The Commission wants to modernize the way it serves and supports employers looking for expert advice on how to comply with their requirements under the Act. Representatives of the Act’s four designated groups have indicated that having a voice starts by being able to work, to contribute to society.

To place the needs of people at the center of its activities, the Employment Equity Audit Program will:

  • Further improve its audit process (tier approach) using lean principles while responding to employers’ feedback received through recent consultations;
  • Explore and pilot new audit processes such as scorecards and horizontal audits to better support the Commission’s issue-based strategy, refine our risk-based approach and focus efforts on specific challenges facing the four designated groups;
  • Establish a new employer on-boarding process, to facilitate preparation and submission of employment equity information by employers while increasing support and assistance to system users; and,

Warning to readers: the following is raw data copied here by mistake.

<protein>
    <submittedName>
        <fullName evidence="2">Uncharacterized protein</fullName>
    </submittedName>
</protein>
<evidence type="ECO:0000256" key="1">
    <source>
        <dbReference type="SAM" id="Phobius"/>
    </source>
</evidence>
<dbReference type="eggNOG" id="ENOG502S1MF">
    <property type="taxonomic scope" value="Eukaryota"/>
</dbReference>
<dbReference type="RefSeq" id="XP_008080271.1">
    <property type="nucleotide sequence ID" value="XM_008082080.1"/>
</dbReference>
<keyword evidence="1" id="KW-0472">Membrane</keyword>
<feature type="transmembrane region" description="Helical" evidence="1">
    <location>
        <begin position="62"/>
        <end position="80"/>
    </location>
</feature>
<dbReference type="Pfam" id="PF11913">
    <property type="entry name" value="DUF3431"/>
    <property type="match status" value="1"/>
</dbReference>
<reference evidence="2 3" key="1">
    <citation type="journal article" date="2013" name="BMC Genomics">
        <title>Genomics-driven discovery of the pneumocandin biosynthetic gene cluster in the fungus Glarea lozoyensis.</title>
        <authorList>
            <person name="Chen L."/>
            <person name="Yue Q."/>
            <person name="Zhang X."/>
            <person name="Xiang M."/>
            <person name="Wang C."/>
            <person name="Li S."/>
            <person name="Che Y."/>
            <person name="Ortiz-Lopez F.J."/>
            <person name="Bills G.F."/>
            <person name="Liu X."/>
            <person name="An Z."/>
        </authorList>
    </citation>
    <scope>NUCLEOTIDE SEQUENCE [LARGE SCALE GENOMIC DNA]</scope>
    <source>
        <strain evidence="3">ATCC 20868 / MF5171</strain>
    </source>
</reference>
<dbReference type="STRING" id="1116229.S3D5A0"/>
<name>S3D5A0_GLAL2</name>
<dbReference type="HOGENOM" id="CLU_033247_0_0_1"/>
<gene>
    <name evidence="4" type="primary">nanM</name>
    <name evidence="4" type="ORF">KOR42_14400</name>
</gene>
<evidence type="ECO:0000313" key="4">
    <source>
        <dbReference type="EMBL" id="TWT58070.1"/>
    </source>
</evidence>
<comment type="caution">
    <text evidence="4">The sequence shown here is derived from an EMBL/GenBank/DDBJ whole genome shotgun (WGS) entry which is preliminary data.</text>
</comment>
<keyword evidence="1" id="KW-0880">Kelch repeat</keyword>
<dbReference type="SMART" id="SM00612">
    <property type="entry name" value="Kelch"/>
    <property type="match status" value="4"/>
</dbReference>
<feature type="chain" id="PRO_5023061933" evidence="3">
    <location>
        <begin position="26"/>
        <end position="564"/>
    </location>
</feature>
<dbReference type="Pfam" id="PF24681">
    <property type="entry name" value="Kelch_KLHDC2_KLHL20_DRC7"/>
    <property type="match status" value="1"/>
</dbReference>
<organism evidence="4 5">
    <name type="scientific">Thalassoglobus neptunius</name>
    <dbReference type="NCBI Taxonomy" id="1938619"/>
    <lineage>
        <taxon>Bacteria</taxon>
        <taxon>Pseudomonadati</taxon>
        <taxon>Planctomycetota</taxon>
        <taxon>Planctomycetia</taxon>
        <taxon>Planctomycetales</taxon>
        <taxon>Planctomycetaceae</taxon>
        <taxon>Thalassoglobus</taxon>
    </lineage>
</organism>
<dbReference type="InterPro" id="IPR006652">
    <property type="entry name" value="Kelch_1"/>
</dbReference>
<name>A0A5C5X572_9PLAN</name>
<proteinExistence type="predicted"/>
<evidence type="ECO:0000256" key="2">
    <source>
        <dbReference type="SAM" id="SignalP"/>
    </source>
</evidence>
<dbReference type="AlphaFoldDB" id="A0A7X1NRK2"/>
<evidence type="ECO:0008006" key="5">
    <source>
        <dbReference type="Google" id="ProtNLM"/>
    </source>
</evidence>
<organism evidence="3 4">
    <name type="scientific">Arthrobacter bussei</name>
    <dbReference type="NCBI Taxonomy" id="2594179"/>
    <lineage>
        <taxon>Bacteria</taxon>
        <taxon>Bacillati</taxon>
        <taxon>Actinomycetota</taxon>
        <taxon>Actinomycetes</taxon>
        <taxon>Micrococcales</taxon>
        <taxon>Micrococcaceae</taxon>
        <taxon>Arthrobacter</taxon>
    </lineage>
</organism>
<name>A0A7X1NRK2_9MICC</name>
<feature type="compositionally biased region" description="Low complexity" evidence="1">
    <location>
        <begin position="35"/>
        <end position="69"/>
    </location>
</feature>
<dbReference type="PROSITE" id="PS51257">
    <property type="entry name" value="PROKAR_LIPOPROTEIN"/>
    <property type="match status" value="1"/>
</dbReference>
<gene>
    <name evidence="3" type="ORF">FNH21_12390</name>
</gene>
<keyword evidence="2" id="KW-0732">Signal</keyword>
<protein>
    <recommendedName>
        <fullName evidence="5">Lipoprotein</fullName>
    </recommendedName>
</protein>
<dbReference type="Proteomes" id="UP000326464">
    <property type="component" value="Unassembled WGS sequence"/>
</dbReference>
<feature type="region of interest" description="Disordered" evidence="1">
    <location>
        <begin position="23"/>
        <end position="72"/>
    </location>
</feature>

• Modernize existing tools, to better report on our commitments and progress while ensuring service excellence.

 

Planned Results

Departmental Results Departmental Result Indicators Target Date to achieve target 2013–14 Actual results 2014–15 Actual results 2015–16 Actual results
Employers meet their employment equity obligations % of employers with more successful results, improving or in compliance when notified of an employment equity assessment 80% March 31, 2018 n/a n/a 78%
Employers foster a work environment that promotes equality of opportunity for members of the four designated groups # of employment barriers identified as a result of an audit 60 March 31, 2018 n/a n/a n/a

 

Budgetary Financial Resources (dollars)

2017–18
Main Estimates
2017–18
Planned spending
2018–19
Planned spending